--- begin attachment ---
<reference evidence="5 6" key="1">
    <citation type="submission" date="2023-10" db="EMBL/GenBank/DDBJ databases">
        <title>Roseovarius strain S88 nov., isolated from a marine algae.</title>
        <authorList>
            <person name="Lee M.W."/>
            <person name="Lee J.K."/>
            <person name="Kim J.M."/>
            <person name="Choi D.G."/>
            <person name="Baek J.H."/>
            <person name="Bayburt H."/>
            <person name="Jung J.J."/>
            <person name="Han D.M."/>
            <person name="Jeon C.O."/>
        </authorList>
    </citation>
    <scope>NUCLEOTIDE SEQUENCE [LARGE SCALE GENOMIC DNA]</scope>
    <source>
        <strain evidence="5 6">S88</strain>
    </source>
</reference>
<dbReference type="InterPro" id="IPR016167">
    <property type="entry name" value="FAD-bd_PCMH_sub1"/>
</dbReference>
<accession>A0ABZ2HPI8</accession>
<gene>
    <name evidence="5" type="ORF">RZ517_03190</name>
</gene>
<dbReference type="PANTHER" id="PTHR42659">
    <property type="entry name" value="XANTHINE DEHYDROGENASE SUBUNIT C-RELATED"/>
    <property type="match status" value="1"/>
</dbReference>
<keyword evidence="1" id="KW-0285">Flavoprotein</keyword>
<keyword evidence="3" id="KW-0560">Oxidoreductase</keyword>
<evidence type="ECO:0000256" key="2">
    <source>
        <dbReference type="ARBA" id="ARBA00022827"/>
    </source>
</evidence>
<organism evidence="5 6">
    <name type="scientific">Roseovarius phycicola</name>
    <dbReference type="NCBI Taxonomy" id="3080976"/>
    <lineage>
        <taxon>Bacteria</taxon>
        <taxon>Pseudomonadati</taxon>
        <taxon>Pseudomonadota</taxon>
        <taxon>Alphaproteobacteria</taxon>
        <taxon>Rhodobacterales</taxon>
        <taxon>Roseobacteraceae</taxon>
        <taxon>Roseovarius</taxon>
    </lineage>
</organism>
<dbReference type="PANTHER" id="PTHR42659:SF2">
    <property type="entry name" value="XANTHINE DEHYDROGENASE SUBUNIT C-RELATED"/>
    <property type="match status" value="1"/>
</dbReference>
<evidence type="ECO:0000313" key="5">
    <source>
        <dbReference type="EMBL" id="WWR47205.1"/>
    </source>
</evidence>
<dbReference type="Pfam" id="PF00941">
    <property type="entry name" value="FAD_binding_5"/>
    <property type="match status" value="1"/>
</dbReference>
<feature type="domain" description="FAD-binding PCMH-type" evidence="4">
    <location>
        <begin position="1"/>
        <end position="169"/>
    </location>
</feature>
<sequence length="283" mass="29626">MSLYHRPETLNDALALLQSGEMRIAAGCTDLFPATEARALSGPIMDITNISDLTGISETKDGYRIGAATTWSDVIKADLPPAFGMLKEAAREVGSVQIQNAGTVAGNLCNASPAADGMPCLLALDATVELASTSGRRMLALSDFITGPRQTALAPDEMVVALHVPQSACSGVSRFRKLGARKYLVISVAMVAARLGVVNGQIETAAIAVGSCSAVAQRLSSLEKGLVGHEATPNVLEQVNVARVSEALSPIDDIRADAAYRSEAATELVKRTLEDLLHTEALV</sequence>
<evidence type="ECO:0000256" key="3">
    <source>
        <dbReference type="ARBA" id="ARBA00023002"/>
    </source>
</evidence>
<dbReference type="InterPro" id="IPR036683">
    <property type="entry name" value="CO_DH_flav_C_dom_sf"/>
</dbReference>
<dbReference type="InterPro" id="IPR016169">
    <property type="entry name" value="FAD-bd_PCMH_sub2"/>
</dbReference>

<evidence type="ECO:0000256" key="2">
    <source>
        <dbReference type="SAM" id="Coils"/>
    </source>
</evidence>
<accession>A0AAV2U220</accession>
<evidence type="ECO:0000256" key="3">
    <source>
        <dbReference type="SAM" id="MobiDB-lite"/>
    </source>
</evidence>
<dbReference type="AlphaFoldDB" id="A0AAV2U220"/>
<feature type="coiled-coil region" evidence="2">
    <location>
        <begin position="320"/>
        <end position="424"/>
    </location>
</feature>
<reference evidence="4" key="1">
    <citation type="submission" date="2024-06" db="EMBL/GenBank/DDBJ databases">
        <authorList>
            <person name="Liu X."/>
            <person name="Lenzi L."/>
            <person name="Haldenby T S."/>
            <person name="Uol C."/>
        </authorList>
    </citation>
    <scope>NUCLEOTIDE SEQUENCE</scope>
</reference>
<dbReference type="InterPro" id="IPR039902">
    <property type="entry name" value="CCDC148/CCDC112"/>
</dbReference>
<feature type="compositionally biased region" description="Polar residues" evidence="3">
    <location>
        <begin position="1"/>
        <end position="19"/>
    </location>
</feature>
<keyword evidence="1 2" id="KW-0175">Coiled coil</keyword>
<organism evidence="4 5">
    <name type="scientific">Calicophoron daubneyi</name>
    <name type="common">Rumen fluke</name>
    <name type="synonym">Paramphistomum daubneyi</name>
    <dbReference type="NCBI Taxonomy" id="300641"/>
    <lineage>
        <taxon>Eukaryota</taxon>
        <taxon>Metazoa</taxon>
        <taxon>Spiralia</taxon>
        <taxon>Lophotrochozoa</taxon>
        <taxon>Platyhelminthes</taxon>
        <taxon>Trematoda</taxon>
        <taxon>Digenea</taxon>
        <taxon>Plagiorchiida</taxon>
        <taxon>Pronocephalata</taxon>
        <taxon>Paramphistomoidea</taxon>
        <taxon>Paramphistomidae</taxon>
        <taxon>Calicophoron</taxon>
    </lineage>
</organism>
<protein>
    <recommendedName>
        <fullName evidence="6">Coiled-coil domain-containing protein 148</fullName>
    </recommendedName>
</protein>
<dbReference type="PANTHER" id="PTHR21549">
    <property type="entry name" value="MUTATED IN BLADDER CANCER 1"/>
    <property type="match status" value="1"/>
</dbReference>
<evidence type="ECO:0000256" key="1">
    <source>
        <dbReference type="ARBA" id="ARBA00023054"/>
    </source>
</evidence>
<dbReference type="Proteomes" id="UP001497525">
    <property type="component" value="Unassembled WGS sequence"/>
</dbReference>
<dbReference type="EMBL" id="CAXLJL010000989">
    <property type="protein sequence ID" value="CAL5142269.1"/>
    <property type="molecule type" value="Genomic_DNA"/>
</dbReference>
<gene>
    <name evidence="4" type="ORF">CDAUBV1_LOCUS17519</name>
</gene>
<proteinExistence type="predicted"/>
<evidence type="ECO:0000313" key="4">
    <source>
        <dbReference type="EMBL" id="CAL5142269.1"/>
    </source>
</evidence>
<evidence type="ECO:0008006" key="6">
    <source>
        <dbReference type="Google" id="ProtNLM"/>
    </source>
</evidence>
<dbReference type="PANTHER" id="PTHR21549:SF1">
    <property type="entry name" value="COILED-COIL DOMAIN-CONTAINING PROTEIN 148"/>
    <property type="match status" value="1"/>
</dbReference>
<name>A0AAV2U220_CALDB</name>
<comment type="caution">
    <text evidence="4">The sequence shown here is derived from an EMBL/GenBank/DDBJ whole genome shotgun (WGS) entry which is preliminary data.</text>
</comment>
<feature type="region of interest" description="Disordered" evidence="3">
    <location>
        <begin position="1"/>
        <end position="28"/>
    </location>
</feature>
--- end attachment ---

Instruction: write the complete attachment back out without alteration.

<reference evidence="5 6" key="1">
    <citation type="submission" date="2023-10" db="EMBL/GenBank/DDBJ databases">
        <title>Roseovarius strain S88 nov., isolated from a marine algae.</title>
        <authorList>
            <person name="Lee M.W."/>
            <person name="Lee J.K."/>
            <person name="Kim J.M."/>
            <person name="Choi D.G."/>
            <person name="Baek J.H."/>
            <person name="Bayburt H."/>
            <person name="Jung J.J."/>
            <person name="Han D.M."/>
            <person name="Jeon C.O."/>
        </authorList>
    </citation>
    <scope>NUCLEOTIDE SEQUENCE [LARGE SCALE GENOMIC DNA]</scope>
    <source>
        <strain evidence="5 6">S88</strain>
    </source>
</reference>
<dbReference type="InterPro" id="IPR016167">
    <property type="entry name" value="FAD-bd_PCMH_sub1"/>
</dbReference>
<accession>A0ABZ2HPI8</accession>
<gene>
    <name evidence="5" type="ORF">RZ517_03190</name>
</gene>
<dbReference type="PANTHER" id="PTHR42659">
    <property type="entry name" value="XANTHINE DEHYDROGENASE SUBUNIT C-RELATED"/>
    <property type="match status" value="1"/>
</dbReference>
<keyword evidence="1" id="KW-0285">Flavoprotein</keyword>
<keyword evidence="3" id="KW-0560">Oxidoreductase</keyword>
<evidence type="ECO:0000256" key="2">
    <source>
        <dbReference type="ARBA" id="ARBA00022827"/>
    </source>
</evidence>
<organism evidence="5 6">
    <name type="scientific">Roseovarius phycicola</name>
    <dbReference type="NCBI Taxonomy" id="3080976"/>
    <lineage>
        <taxon>Bacteria</taxon>
        <taxon>Pseudomonadati</taxon>
        <taxon>Pseudomonadota</taxon>
        <taxon>Alphaproteobacteria</taxon>
        <taxon>Rhodobacterales</taxon>
        <taxon>Roseobacteraceae</taxon>
        <taxon>Roseovarius</taxon>
    </lineage>
</organism>
<dbReference type="PANTHER" id="PTHR42659:SF2">
    <property type="entry name" value="XANTHINE DEHYDROGENASE SUBUNIT C-RELATED"/>
    <property type="match status" value="1"/>
</dbReference>
<evidence type="ECO:0000313" key="5">
    <source>
        <dbReference type="EMBL" id="WWR47205.1"/>
    </source>
</evidence>
<dbReference type="Pfam" id="PF00941">
    <property type="entry name" value="FAD_binding_5"/>
    <property type="match status" value="1"/>
</dbReference>
<feature type="domain" description="FAD-binding PCMH-type" evidence="4">
    <location>
        <begin position="1"/>
        <end position="169"/>
    </location>
</feature>
<sequence length="283" mass="29626">MSLYHRPETLNDALALLQSGEMRIAAGCTDLFPATEARALSGPIMDITNISDLTGISETKDGYRIGAATTWSDVIKADLPPAFGMLKEAAREVGSVQIQNAGTVAGNLCNASPAADGMPCLLALDATVELASTSGRRMLALSDFITGPRQTALAPDEMVVALHVPQSACSGVSRFRKLGARKYLVISVAMVAARLGVVNGQIETAAIAVGSCSAVAQRLSSLEKGLVGHEATPNVLEQVNVARVSEALSPIDDIRADAAYRSEAATELVKRTLEDLLHTEALV</sequence>
<evidence type="ECO:0000256" key="3">
    <source>
        <dbReference type="ARBA" id="ARBA00023002"/>
    </source>
</evidence>
<dbReference type="InterPro" id="IPR036683">
    <property type="entry name" value="CO_DH_flav_C_dom_sf"/>
</dbReference>
<dbReference type="InterPro" id="IPR016169">
    <property type="entry name" value="FAD-bd_PCMH_sub2"/>
</dbReference>

<evidence type="ECO:0000256" key="2">
    <source>
        <dbReference type="SAM" id="Coils"/>
    </source>
</evidence>
<accession>A0AAV2U220</accession>
<evidence type="ECO:0000256" key="3">
    <source>
        <dbReference type="SAM" id="MobiDB-lite"/>
    </source>
</evidence>
<dbReference type="AlphaFoldDB" id="A0AAV2U220"/>
<feature type="coiled-coil region" evidence="2">
    <location>
        <begin position="320"/>
        <end position="424"/>
    </location>
</feature>
<reference evidence="4" key="1">
    <citation type="submission" date="2024-06" db="EMBL/GenBank/DDBJ databases">
        <authorList>
            <person name="Liu X."/>
            <person name="Lenzi L."/>
            <person name="Haldenby T S."/>
            <person name="Uol C."/>
        </authorList>
    </citation>
    <scope>NUCLEOTIDE SEQUENCE</scope>
</reference>
<dbReference type="InterPro" id="IPR039902">
    <property type="entry name" value="CCDC148/CCDC112"/>
</dbReference>
<feature type="compositionally biased region" description="Polar residues" evidence="3">
    <location>
        <begin position="1"/>
        <end position="19"/>
    </location>
</feature>
<keyword evidence="1 2" id="KW-0175">Coiled coil</keyword>
<organism evidence="4 5">
    <name type="scientific">Calicophoron daubneyi</name>
    <name type="common">Rumen fluke</name>
    <name type="synonym">Paramphistomum daubneyi</name>
    <dbReference type="NCBI Taxonomy" id="300641"/>
    <lineage>
        <taxon>Eukaryota</taxon>
        <taxon>Metazoa</taxon>
        <taxon>Spiralia</taxon>
        <taxon>Lophotrochozoa</taxon>
        <taxon>Platyhelminthes</taxon>
        <taxon>Trematoda</taxon>
        <taxon>Digenea</taxon>
        <taxon>Plagiorchiida</taxon>
        <taxon>Pronocephalata</taxon>
        <taxon>Paramphistomoidea</taxon>
        <taxon>Paramphistomidae</taxon>
        <taxon>Calicophoron</taxon>
    </lineage>
</organism>
<protein>
    <recommendedName>
        <fullName evidence="6">Coiled-coil domain-containing protein 148</fullName>
    </recommendedName>
</protein>
<dbReference type="PANTHER" id="PTHR21549">
    <property type="entry name" value="MUTATED IN BLADDER CANCER 1"/>
    <property type="match status" value="1"/>
</dbReference>
<evidence type="ECO:0000256" key="1">
    <source>
        <dbReference type="ARBA" id="ARBA00023054"/>
    </source>
</evidence>
<dbReference type="Proteomes" id="UP001497525">
    <property type="component" value="Unassembled WGS sequence"/>
</dbReference>
<dbReference type="EMBL" id="CAXLJL010000989">
    <property type="protein sequence ID" value="CAL5142269.1"/>
    <property type="molecule type" value="Genomic_DNA"/>
</dbReference>
<gene>
    <name evidence="4" type="ORF">CDAUBV1_LOCUS17519</name>
</gene>
<proteinExistence type="predicted"/>
<evidence type="ECO:0000313" key="4">
    <source>
        <dbReference type="EMBL" id="CAL5142269.1"/>
    </source>
</evidence>
<evidence type="ECO:0008006" key="6">
    <source>
        <dbReference type="Google" id="ProtNLM"/>
    </source>
</evidence>
<dbReference type="PANTHER" id="PTHR21549:SF1">
    <property type="entry name" value="COILED-COIL DOMAIN-CONTAINING PROTEIN 148"/>
    <property type="match status" value="1"/>
</dbReference>
<name>A0AAV2U220_CALDB</name>
<comment type="caution">
    <text evidence="4">The sequence shown here is derived from an EMBL/GenBank/DDBJ whole genome shotgun (WGS) entry which is preliminary data.</text>
</comment>
<feature type="region of interest" description="Disordered" evidence="3">
    <location>
        <begin position="1"/>
        <end position="28"/>
    </location>
</feature>